“Development is a complex task.”

“…programs must experiment, learn and adapt.”

These two short statements are from “Navigating complexity: Adaptive management at the Northern Karamoja growth, health, and governance program” report published by Mercy Corps and based on Uganda’s Northern Karamoja Growth, Health, and Governance Program (GHG).  This short and insightful report shares their systems-change way of thinking that led to positive systemic change in Northern Karamoja.

Three key lessons for building a culture of learning and adaptation are identified (see also MCA’s blog post on the SCARF principles titled “The Art of Collaboration”):

1. Office culture is fundamental – build a learning culture

Convincingly adaptive management necessitates (i) vigilant monitoring to ensure real-time insight subsequently justifying necessary strategy shifts; (ii) a culture of curiosity and engagement; and (iii) emergent practice and camaraderie (fostering a culture of peer review, respectful dissent, creative tension and trust) through all levels of hierarchy – long gone are the days of command-and-control managers.

2. The importance of consistent messaging from management – management plays a key role in insulating and sheltering staff from conflicting goals and messages (regular and clear signals create trust and desired behaviour)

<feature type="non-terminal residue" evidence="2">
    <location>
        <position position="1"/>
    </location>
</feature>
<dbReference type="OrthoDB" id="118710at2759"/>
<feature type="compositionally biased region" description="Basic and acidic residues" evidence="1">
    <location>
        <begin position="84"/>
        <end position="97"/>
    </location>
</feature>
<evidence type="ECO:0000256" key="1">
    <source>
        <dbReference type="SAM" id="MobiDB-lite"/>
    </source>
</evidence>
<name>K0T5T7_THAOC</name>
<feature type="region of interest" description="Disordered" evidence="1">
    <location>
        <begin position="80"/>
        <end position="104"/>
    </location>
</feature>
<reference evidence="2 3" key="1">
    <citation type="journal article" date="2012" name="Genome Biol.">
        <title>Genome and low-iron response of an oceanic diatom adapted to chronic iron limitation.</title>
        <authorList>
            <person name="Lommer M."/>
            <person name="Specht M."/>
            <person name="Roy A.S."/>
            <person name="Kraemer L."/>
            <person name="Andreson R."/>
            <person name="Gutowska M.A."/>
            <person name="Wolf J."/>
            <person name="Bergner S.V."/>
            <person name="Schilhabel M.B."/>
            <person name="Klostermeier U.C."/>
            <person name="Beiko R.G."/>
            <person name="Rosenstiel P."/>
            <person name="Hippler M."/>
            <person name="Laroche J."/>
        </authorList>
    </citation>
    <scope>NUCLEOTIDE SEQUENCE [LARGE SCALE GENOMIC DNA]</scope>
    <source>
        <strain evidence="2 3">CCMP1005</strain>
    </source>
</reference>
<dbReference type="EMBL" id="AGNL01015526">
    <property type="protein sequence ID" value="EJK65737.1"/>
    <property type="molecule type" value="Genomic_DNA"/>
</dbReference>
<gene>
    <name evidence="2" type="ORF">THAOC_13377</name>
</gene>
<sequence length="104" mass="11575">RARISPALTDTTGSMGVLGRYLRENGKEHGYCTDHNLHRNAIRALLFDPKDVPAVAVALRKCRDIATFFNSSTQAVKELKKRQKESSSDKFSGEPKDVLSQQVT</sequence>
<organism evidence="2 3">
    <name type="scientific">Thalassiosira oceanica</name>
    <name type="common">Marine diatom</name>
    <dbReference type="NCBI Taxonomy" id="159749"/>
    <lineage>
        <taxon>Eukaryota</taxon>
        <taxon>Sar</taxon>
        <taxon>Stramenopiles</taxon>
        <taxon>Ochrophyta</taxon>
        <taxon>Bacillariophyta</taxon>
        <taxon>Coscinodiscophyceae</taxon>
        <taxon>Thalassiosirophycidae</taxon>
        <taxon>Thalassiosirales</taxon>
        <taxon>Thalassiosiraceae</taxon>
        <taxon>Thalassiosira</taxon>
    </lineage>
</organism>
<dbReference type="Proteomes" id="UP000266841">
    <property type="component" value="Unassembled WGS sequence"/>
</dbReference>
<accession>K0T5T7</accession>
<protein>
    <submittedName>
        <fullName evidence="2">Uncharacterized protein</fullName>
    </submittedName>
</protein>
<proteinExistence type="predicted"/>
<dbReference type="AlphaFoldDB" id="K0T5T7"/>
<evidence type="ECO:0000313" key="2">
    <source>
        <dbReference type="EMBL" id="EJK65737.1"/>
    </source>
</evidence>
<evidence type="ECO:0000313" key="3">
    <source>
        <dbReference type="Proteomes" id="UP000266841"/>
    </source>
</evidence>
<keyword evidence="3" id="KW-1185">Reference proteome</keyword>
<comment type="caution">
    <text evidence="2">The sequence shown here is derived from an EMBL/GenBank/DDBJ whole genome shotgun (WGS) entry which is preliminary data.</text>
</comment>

(i) Messaging on mission – Adaptation and creativity can only emerge if there is a specific goal, a well-understood mission, around which staff can adapt activities;

(ii) Messaging on flexibility – Encouraging staff to try new things, learn lessons from failures, inspire new ideas and questions together with conversation/sharing with peers and management;

(iii) Messaging on respectful dissent and creative tension – Demand constructive dissent and debate; and

(iv) Messaging needs to be accompanied by management role modelling great behaviour (‘walking the talk”) such as (a) admitting to failure; and (b) critical thinking and engagement (reading, questioning and revising).

3. Tools and progresses support learning behaviour, they do not create it – staff act/adapt according to roles assigned to them not because processes force them to. These tools and processes seen in Figure 1 support adaptation at every level of programming –  conceptual to tactical – and encourages reflection, evaluation and learning.

See full article here.